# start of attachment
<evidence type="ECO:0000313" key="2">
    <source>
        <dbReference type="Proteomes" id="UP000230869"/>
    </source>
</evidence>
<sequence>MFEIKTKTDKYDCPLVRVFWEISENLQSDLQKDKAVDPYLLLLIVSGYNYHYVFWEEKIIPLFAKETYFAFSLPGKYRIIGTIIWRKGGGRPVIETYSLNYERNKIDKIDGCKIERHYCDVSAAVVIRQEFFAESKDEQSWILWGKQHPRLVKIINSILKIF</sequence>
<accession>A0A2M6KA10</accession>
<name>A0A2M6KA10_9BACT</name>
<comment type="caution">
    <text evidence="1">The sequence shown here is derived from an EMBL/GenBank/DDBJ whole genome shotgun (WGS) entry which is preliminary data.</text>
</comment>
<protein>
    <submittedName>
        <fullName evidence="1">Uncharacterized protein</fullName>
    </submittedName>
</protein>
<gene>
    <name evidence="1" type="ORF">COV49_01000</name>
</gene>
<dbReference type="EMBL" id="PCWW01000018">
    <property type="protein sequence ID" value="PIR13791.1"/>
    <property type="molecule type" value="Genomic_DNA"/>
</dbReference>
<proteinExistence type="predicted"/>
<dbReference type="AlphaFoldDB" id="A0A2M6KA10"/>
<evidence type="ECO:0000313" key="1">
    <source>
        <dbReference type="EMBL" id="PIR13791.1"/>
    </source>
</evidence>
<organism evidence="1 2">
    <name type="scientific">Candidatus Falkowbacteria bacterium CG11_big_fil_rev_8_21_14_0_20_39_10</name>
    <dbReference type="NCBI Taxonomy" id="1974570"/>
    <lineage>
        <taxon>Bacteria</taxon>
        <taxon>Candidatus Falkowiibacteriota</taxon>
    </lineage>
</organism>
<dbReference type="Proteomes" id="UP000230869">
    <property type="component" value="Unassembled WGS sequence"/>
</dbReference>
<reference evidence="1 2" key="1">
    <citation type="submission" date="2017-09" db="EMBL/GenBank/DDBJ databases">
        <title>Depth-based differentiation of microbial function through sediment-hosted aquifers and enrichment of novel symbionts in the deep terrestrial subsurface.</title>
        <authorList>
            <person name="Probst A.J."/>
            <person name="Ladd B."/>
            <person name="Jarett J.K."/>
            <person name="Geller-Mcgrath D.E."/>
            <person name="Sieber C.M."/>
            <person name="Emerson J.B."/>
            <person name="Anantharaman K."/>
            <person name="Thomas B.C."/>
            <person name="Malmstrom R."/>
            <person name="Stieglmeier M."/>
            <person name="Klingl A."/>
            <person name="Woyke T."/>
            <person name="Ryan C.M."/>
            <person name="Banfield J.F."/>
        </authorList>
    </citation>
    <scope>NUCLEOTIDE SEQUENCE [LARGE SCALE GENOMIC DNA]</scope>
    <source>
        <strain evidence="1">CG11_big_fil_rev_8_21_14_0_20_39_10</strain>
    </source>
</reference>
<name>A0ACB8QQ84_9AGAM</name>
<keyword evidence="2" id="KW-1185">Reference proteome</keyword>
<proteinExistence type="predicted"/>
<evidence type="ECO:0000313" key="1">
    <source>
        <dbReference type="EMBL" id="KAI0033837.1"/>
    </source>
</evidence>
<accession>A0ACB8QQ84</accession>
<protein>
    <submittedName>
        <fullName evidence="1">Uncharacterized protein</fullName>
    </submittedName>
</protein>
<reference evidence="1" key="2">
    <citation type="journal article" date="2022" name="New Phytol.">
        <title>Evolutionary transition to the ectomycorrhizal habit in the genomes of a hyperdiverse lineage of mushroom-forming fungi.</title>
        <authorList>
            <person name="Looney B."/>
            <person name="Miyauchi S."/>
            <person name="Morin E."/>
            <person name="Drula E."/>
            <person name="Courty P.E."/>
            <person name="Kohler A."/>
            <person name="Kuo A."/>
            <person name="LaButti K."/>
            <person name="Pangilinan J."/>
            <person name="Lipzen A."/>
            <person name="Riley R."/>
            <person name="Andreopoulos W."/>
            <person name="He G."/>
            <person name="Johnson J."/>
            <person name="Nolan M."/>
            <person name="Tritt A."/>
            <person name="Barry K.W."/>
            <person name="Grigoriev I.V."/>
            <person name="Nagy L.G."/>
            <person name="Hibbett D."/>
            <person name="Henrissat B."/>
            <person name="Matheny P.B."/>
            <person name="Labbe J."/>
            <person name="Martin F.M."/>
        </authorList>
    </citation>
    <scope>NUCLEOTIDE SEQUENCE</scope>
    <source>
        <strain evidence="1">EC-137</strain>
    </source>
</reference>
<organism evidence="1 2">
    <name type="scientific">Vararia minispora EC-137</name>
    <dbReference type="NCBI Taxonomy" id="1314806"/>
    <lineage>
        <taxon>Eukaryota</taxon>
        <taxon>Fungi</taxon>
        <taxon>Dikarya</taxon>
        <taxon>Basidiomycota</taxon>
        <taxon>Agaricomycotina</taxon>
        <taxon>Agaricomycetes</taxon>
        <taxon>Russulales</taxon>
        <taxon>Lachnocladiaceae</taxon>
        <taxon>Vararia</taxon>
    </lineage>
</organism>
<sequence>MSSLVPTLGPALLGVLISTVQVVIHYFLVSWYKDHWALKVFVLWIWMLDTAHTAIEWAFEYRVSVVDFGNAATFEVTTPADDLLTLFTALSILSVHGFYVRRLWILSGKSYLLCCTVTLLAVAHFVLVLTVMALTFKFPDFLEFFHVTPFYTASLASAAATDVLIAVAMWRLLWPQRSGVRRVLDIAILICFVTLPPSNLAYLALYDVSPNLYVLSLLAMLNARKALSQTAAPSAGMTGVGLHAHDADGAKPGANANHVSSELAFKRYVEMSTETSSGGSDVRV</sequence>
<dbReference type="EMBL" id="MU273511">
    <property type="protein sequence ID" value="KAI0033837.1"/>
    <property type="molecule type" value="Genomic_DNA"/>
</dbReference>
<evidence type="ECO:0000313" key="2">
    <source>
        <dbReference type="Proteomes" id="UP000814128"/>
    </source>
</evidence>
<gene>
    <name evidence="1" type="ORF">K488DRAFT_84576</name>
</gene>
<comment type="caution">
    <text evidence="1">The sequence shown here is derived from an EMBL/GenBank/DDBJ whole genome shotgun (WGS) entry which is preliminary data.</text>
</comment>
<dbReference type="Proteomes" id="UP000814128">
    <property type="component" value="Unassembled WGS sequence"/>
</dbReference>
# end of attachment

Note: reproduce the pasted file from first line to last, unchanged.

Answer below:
<evidence type="ECO:0000313" key="2">
    <source>
        <dbReference type="Proteomes" id="UP000230869"/>
    </source>
</evidence>
<sequence>MFEIKTKTDKYDCPLVRVFWEISENLQSDLQKDKAVDPYLLLLIVSGYNYHYVFWEEKIIPLFAKETYFAFSLPGKYRIIGTIIWRKGGGRPVIETYSLNYERNKIDKIDGCKIERHYCDVSAAVVIRQEFFAESKDEQSWILWGKQHPRLVKIINSILKIF</sequence>
<accession>A0A2M6KA10</accession>
<name>A0A2M6KA10_9BACT</name>
<comment type="caution">
    <text evidence="1">The sequence shown here is derived from an EMBL/GenBank/DDBJ whole genome shotgun (WGS) entry which is preliminary data.</text>
</comment>
<protein>
    <submittedName>
        <fullName evidence="1">Uncharacterized protein</fullName>
    </submittedName>
</protein>
<gene>
    <name evidence="1" type="ORF">COV49_01000</name>
</gene>
<dbReference type="EMBL" id="PCWW01000018">
    <property type="protein sequence ID" value="PIR13791.1"/>
    <property type="molecule type" value="Genomic_DNA"/>
</dbReference>
<proteinExistence type="predicted"/>
<dbReference type="AlphaFoldDB" id="A0A2M6KA10"/>
<evidence type="ECO:0000313" key="1">
    <source>
        <dbReference type="EMBL" id="PIR13791.1"/>
    </source>
</evidence>
<organism evidence="1 2">
    <name type="scientific">Candidatus Falkowbacteria bacterium CG11_big_fil_rev_8_21_14_0_20_39_10</name>
    <dbReference type="NCBI Taxonomy" id="1974570"/>
    <lineage>
        <taxon>Bacteria</taxon>
        <taxon>Candidatus Falkowiibacteriota</taxon>
    </lineage>
</organism>
<dbReference type="Proteomes" id="UP000230869">
    <property type="component" value="Unassembled WGS sequence"/>
</dbReference>
<reference evidence="1 2" key="1">
    <citation type="submission" date="2017-09" db="EMBL/GenBank/DDBJ databases">
        <title>Depth-based differentiation of microbial function through sediment-hosted aquifers and enrichment of novel symbionts in the deep terrestrial subsurface.</title>
        <authorList>
            <person name="Probst A.J."/>
            <person name="Ladd B."/>
            <person name="Jarett J.K."/>
            <person name="Geller-Mcgrath D.E."/>
            <person name="Sieber C.M."/>
            <person name="Emerson J.B."/>
            <person name="Anantharaman K."/>
            <person name="Thomas B.C."/>
            <person name="Malmstrom R."/>
            <person name="Stieglmeier M."/>
            <person name="Klingl A."/>
            <person name="Woyke T."/>
            <person name="Ryan C.M."/>
            <person name="Banfield J.F."/>
        </authorList>
    </citation>
    <scope>NUCLEOTIDE SEQUENCE [LARGE SCALE GENOMIC DNA]</scope>
    <source>
        <strain evidence="1">CG11_big_fil_rev_8_21_14_0_20_39_10</strain>
    </source>
</reference>
<name>A0ACB8QQ84_9AGAM</name>
<keyword evidence="2" id="KW-1185">Reference proteome</keyword>
<proteinExistence type="predicted"/>
<evidence type="ECO:0000313" key="1">
    <source>
        <dbReference type="EMBL" id="KAI0033837.1"/>
    </source>
</evidence>
<accession>A0ACB8QQ84</accession>
<protein>
    <submittedName>
        <fullName evidence="1">Uncharacterized protein</fullName>
    </submittedName>
</protein>
<reference evidence="1" key="2">
    <citation type="journal article" date="2022" name="New Phytol.">
        <title>Evolutionary transition to the ectomycorrhizal habit in the genomes of a hyperdiverse lineage of mushroom-forming fungi.</title>
        <authorList>
            <person name="Looney B."/>
            <person name="Miyauchi S."/>
            <person name="Morin E."/>
            <person name="Drula E."/>
            <person name="Courty P.E."/>
            <person name="Kohler A."/>
            <person name="Kuo A."/>
            <person name="LaButti K."/>
            <person name="Pangilinan J."/>
            <person name="Lipzen A."/>
            <person name="Riley R."/>
            <person name="Andreopoulos W."/>
            <person name="He G."/>
            <person name="Johnson J."/>
            <person name="Nolan M."/>
            <person name="Tritt A."/>
            <person name="Barry K.W."/>
            <person name="Grigoriev I.V."/>
            <person name="Nagy L.G."/>
            <person name="Hibbett D."/>
            <person name="Henrissat B."/>
            <person name="Matheny P.B."/>
            <person name="Labbe J."/>
            <person name="Martin F.M."/>
        </authorList>
    </citation>
    <scope>NUCLEOTIDE SEQUENCE</scope>
    <source>
        <strain evidence="1">EC-137</strain>
    </source>
</reference>
<organism evidence="1 2">
    <name type="scientific">Vararia minispora EC-137</name>
    <dbReference type="NCBI Taxonomy" id="1314806"/>
    <lineage>
        <taxon>Eukaryota</taxon>
        <taxon>Fungi</taxon>
        <taxon>Dikarya</taxon>
        <taxon>Basidiomycota</taxon>
        <taxon>Agaricomycotina</taxon>
        <taxon>Agaricomycetes</taxon>
        <taxon>Russulales</taxon>
        <taxon>Lachnocladiaceae</taxon>
        <taxon>Vararia</taxon>
    </lineage>
</organism>
<sequence>MSSLVPTLGPALLGVLISTVQVVIHYFLVSWYKDHWALKVFVLWIWMLDTAHTAIEWAFEYRVSVVDFGNAATFEVTTPADDLLTLFTALSILSVHGFYVRRLWILSGKSYLLCCTVTLLAVAHFVLVLTVMALTFKFPDFLEFFHVTPFYTASLASAAATDVLIAVAMWRLLWPQRSGVRRVLDIAILICFVTLPPSNLAYLALYDVSPNLYVLSLLAMLNARKALSQTAAPSAGMTGVGLHAHDADGAKPGANANHVSSELAFKRYVEMSTETSSGGSDVRV</sequence>
<dbReference type="EMBL" id="MU273511">
    <property type="protein sequence ID" value="KAI0033837.1"/>
    <property type="molecule type" value="Genomic_DNA"/>
</dbReference>
<evidence type="ECO:0000313" key="2">
    <source>
        <dbReference type="Proteomes" id="UP000814128"/>
    </source>
</evidence>
<gene>
    <name evidence="1" type="ORF">K488DRAFT_84576</name>
</gene>
<comment type="caution">
    <text evidence="1">The sequence shown here is derived from an EMBL/GenBank/DDBJ whole genome shotgun (WGS) entry which is preliminary data.</text>
</comment>
<dbReference type="Proteomes" id="UP000814128">
    <property type="component" value="Unassembled WGS sequence"/>
</dbReference>